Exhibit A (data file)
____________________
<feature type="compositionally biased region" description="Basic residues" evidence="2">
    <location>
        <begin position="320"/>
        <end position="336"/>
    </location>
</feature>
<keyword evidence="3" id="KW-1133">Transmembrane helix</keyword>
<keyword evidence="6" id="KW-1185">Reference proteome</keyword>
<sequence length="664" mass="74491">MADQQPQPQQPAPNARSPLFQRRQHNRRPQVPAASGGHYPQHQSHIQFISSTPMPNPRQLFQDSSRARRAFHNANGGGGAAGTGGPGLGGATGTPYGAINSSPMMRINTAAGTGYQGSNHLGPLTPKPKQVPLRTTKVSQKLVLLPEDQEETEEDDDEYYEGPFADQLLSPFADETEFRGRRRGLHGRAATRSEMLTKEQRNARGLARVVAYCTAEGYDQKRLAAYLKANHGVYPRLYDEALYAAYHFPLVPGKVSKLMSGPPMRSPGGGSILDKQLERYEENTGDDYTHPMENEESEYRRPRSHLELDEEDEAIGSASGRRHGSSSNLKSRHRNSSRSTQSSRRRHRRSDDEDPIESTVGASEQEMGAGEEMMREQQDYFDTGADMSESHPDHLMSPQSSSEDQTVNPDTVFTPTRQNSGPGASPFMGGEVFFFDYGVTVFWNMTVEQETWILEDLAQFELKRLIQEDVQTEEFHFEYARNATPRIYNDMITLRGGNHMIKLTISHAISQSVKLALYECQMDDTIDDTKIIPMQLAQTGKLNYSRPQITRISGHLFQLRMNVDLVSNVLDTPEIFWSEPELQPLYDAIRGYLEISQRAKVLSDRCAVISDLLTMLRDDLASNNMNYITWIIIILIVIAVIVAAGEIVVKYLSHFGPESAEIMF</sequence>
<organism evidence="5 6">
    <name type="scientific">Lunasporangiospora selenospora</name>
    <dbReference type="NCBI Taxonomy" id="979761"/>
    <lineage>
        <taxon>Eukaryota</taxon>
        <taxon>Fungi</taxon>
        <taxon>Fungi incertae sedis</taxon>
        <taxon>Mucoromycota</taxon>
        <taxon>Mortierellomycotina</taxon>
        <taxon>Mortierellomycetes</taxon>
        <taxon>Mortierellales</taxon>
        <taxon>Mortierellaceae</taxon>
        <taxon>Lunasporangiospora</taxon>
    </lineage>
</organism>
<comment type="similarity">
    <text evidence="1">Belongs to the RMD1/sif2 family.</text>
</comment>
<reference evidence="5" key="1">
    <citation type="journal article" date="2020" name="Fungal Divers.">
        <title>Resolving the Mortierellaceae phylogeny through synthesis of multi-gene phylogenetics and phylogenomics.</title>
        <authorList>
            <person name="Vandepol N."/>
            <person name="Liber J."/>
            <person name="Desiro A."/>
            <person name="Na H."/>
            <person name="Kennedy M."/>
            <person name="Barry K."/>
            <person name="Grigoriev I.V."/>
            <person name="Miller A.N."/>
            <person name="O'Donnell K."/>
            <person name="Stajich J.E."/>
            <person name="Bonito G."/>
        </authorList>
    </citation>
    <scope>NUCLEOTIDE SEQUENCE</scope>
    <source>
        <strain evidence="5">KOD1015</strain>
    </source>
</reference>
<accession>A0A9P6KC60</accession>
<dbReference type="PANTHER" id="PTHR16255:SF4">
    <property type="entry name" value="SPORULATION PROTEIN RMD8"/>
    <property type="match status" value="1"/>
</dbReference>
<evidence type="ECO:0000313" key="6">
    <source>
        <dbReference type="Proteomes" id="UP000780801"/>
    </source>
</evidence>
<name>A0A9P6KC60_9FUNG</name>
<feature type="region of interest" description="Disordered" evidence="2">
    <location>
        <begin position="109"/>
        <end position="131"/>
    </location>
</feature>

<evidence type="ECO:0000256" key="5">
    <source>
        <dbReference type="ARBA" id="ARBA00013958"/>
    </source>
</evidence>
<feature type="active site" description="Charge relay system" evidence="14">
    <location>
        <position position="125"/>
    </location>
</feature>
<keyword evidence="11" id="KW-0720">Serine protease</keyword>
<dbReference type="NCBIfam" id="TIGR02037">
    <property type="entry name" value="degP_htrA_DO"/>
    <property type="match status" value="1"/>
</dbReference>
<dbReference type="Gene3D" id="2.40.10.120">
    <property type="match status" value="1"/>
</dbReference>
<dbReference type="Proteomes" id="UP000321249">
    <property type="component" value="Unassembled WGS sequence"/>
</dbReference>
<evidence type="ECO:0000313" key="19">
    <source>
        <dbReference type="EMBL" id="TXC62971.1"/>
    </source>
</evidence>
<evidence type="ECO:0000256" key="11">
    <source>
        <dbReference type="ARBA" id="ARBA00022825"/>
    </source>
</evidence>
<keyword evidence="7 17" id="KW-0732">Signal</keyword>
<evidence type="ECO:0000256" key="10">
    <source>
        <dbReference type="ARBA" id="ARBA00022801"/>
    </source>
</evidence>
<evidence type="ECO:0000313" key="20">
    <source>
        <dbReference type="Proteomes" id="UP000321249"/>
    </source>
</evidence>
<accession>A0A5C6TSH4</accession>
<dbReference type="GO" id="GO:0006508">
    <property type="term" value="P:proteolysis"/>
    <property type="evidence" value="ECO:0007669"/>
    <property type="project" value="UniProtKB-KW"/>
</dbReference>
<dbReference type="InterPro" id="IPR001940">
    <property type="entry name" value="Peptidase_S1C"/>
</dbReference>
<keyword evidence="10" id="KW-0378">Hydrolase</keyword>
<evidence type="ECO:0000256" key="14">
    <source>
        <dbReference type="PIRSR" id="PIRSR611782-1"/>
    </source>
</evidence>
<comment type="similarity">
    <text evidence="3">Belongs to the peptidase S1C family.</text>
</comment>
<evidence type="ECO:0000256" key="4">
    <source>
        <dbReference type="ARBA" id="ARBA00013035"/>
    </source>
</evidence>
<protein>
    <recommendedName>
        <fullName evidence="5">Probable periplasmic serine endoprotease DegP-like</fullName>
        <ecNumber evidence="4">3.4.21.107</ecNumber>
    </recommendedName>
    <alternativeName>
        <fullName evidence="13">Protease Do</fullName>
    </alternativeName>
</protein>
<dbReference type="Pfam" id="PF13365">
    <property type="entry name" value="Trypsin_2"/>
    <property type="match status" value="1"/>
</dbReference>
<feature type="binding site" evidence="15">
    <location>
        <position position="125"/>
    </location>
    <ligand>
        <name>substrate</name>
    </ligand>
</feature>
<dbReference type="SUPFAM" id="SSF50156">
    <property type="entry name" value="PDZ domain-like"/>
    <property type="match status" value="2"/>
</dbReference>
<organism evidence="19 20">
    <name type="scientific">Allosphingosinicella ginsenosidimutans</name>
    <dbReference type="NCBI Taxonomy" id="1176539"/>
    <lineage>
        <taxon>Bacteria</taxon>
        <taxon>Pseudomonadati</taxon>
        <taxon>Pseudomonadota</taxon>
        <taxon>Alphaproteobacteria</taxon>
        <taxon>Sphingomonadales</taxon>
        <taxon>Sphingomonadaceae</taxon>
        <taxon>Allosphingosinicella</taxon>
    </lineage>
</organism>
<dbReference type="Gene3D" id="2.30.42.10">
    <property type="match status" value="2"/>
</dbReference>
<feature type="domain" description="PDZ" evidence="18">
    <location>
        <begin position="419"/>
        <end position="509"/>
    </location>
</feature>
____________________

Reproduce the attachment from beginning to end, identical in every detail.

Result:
<feature type="compositionally biased region" description="Basic residues" evidence="2">
    <location>
        <begin position="320"/>
        <end position="336"/>
    </location>
</feature>
<keyword evidence="3" id="KW-1133">Transmembrane helix</keyword>
<keyword evidence="6" id="KW-1185">Reference proteome</keyword>
<sequence length="664" mass="74491">MADQQPQPQQPAPNARSPLFQRRQHNRRPQVPAASGGHYPQHQSHIQFISSTPMPNPRQLFQDSSRARRAFHNANGGGGAAGTGGPGLGGATGTPYGAINSSPMMRINTAAGTGYQGSNHLGPLTPKPKQVPLRTTKVSQKLVLLPEDQEETEEDDDEYYEGPFADQLLSPFADETEFRGRRRGLHGRAATRSEMLTKEQRNARGLARVVAYCTAEGYDQKRLAAYLKANHGVYPRLYDEALYAAYHFPLVPGKVSKLMSGPPMRSPGGGSILDKQLERYEENTGDDYTHPMENEESEYRRPRSHLELDEEDEAIGSASGRRHGSSSNLKSRHRNSSRSTQSSRRRHRRSDDEDPIESTVGASEQEMGAGEEMMREQQDYFDTGADMSESHPDHLMSPQSSSEDQTVNPDTVFTPTRQNSGPGASPFMGGEVFFFDYGVTVFWNMTVEQETWILEDLAQFELKRLIQEDVQTEEFHFEYARNATPRIYNDMITLRGGNHMIKLTISHAISQSVKLALYECQMDDTIDDTKIIPMQLAQTGKLNYSRPQITRISGHLFQLRMNVDLVSNVLDTPEIFWSEPELQPLYDAIRGYLEISQRAKVLSDRCAVISDLLTMLRDDLASNNMNYITWIIIILIVIAVIVAAGEIVVKYLSHFGPESAEIMF</sequence>
<organism evidence="5 6">
    <name type="scientific">Lunasporangiospora selenospora</name>
    <dbReference type="NCBI Taxonomy" id="979761"/>
    <lineage>
        <taxon>Eukaryota</taxon>
        <taxon>Fungi</taxon>
        <taxon>Fungi incertae sedis</taxon>
        <taxon>Mucoromycota</taxon>
        <taxon>Mortierellomycotina</taxon>
        <taxon>Mortierellomycetes</taxon>
        <taxon>Mortierellales</taxon>
        <taxon>Mortierellaceae</taxon>
        <taxon>Lunasporangiospora</taxon>
    </lineage>
</organism>
<comment type="similarity">
    <text evidence="1">Belongs to the RMD1/sif2 family.</text>
</comment>
<reference evidence="5" key="1">
    <citation type="journal article" date="2020" name="Fungal Divers.">
        <title>Resolving the Mortierellaceae phylogeny through synthesis of multi-gene phylogenetics and phylogenomics.</title>
        <authorList>
            <person name="Vandepol N."/>
            <person name="Liber J."/>
            <person name="Desiro A."/>
            <person name="Na H."/>
            <person name="Kennedy M."/>
            <person name="Barry K."/>
            <person name="Grigoriev I.V."/>
            <person name="Miller A.N."/>
            <person name="O'Donnell K."/>
            <person name="Stajich J.E."/>
            <person name="Bonito G."/>
        </authorList>
    </citation>
    <scope>NUCLEOTIDE SEQUENCE</scope>
    <source>
        <strain evidence="5">KOD1015</strain>
    </source>
</reference>
<accession>A0A9P6KC60</accession>
<dbReference type="PANTHER" id="PTHR16255:SF4">
    <property type="entry name" value="SPORULATION PROTEIN RMD8"/>
    <property type="match status" value="1"/>
</dbReference>
<evidence type="ECO:0000313" key="6">
    <source>
        <dbReference type="Proteomes" id="UP000780801"/>
    </source>
</evidence>
<name>A0A9P6KC60_9FUNG</name>
<feature type="region of interest" description="Disordered" evidence="2">
    <location>
        <begin position="109"/>
        <end position="131"/>
    </location>
</feature>

<evidence type="ECO:0000256" key="5">
    <source>
        <dbReference type="ARBA" id="ARBA00013958"/>
    </source>
</evidence>
<feature type="active site" description="Charge relay system" evidence="14">
    <location>
        <position position="125"/>
    </location>
</feature>
<keyword evidence="11" id="KW-0720">Serine protease</keyword>
<dbReference type="NCBIfam" id="TIGR02037">
    <property type="entry name" value="degP_htrA_DO"/>
    <property type="match status" value="1"/>
</dbReference>
<dbReference type="Gene3D" id="2.40.10.120">
    <property type="match status" value="1"/>
</dbReference>
<dbReference type="Proteomes" id="UP000321249">
    <property type="component" value="Unassembled WGS sequence"/>
</dbReference>
<evidence type="ECO:0000313" key="19">
    <source>
        <dbReference type="EMBL" id="TXC62971.1"/>
    </source>
</evidence>
<evidence type="ECO:0000256" key="11">
    <source>
        <dbReference type="ARBA" id="ARBA00022825"/>
    </source>
</evidence>
<keyword evidence="7 17" id="KW-0732">Signal</keyword>
<evidence type="ECO:0000256" key="10">
    <source>
        <dbReference type="ARBA" id="ARBA00022801"/>
    </source>
</evidence>
<evidence type="ECO:0000313" key="20">
    <source>
        <dbReference type="Proteomes" id="UP000321249"/>
    </source>
</evidence>
<accession>A0A5C6TSH4</accession>
<dbReference type="GO" id="GO:0006508">
    <property type="term" value="P:proteolysis"/>
    <property type="evidence" value="ECO:0007669"/>
    <property type="project" value="UniProtKB-KW"/>
</dbReference>
<dbReference type="InterPro" id="IPR001940">
    <property type="entry name" value="Peptidase_S1C"/>
</dbReference>
<keyword evidence="10" id="KW-0378">Hydrolase</keyword>
<evidence type="ECO:0000256" key="14">
    <source>
        <dbReference type="PIRSR" id="PIRSR611782-1"/>
    </source>
</evidence>
<comment type="similarity">
    <text evidence="3">Belongs to the peptidase S1C family.</text>
</comment>
<evidence type="ECO:0000256" key="4">
    <source>
        <dbReference type="ARBA" id="ARBA00013035"/>
    </source>
</evidence>
<protein>
    <recommendedName>
        <fullName evidence="5">Probable periplasmic serine endoprotease DegP-like</fullName>
        <ecNumber evidence="4">3.4.21.107</ecNumber>
    </recommendedName>
    <alternativeName>
        <fullName evidence="13">Protease Do</fullName>
    </alternativeName>
</protein>
<dbReference type="Pfam" id="PF13365">
    <property type="entry name" value="Trypsin_2"/>
    <property type="match status" value="1"/>
</dbReference>
<feature type="binding site" evidence="15">
    <location>
        <position position="125"/>
    </location>
    <ligand>
        <name>substrate</name>
    </ligand>
</feature>
<dbReference type="SUPFAM" id="SSF50156">
    <property type="entry name" value="PDZ domain-like"/>
    <property type="match status" value="2"/>
</dbReference>
<organism evidence="19 20">
    <name type="scientific">Allosphingosinicella ginsenosidimutans</name>
    <dbReference type="NCBI Taxonomy" id="1176539"/>
    <lineage>
        <taxon>Bacteria</taxon>
        <taxon>Pseudomonadati</taxon>
        <taxon>Pseudomonadota</taxon>
        <taxon>Alphaproteobacteria</taxon>
        <taxon>Sphingomonadales</taxon>
        <taxon>Sphingomonadaceae</taxon>
        <taxon>Allosphingosinicella</taxon>
    </lineage>
</organism>
<dbReference type="Gene3D" id="2.30.42.10">
    <property type="match status" value="2"/>
</dbReference>
<feature type="domain" description="PDZ" evidence="18">
    <location>
        <begin position="419"/>
        <end position="509"/>
    </location>
</feature>